Two recent precedent-setting cases have given male homosexual couples in Israel the right to adopt children from foster care and to take “maternity” leave.
On Monday, the National Insurance Institute (Bituach Leumi) ruled that petitioner Yonatan Gher should be paid for “maternity leave” taken in 2008 upon the birth of his biological son to an Indian surrogate mother. Gher's partner has requested the right to take leave as well.
Gher and his partner have also filed for payment of NIS 10,000 in hospital costs for the time they spent with the surrogate mother prior to delivery.
The two argue that the state owes them compensation for expenses accrued during the surrogacy process, because they were legally unable to hire an Israeli surrogate mother. Gher rejected the option of having a child with an Israeli woman who wanted a baby as well, saying such an agreement would have put the child in a difficult situation.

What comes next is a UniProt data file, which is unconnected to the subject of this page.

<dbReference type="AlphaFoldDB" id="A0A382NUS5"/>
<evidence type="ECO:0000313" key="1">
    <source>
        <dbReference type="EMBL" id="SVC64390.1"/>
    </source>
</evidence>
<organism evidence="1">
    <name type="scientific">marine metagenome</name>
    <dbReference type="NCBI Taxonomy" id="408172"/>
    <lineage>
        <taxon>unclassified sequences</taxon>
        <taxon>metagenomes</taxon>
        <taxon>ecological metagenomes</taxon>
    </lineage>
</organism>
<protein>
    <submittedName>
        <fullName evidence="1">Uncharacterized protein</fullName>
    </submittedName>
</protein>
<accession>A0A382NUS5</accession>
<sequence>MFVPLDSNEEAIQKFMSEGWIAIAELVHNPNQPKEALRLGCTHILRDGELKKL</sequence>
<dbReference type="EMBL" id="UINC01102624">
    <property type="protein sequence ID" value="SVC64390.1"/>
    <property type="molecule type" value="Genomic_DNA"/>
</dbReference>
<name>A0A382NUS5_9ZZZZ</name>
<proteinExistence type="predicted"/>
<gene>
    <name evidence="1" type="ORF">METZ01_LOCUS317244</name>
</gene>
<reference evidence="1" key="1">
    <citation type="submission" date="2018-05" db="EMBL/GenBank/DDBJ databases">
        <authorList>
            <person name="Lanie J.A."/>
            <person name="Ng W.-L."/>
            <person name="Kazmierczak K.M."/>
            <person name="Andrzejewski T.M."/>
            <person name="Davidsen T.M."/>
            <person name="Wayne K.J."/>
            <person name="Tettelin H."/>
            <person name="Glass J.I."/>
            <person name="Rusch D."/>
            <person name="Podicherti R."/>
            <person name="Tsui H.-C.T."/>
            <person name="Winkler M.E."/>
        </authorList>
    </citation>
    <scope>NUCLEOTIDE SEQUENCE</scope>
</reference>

Last Tuesday, Justice Alisa Miller of the Ramat Gan Family Court also ruled that homosexual couple Uzi Even and Amit Kama may adopt 30-year-old Yossi Even-Kama. Yossi became Even and Kama's foster child in 1995.
Even and Kama were the first homosexual couple to become official foster parents after taking in Yossi.
The adoption was made possible after Yossi's father signed away his parental rights. Yossi's parents, who raised him until age 14, rejected him after he informed them that he is homosexual.
MK Nitzan Horowitz of Meretz, himself openly homosexual and a gay rights activist, expressed satisfaction with the court's decision, which he called “an immensely important step towards state recognition of gay families.”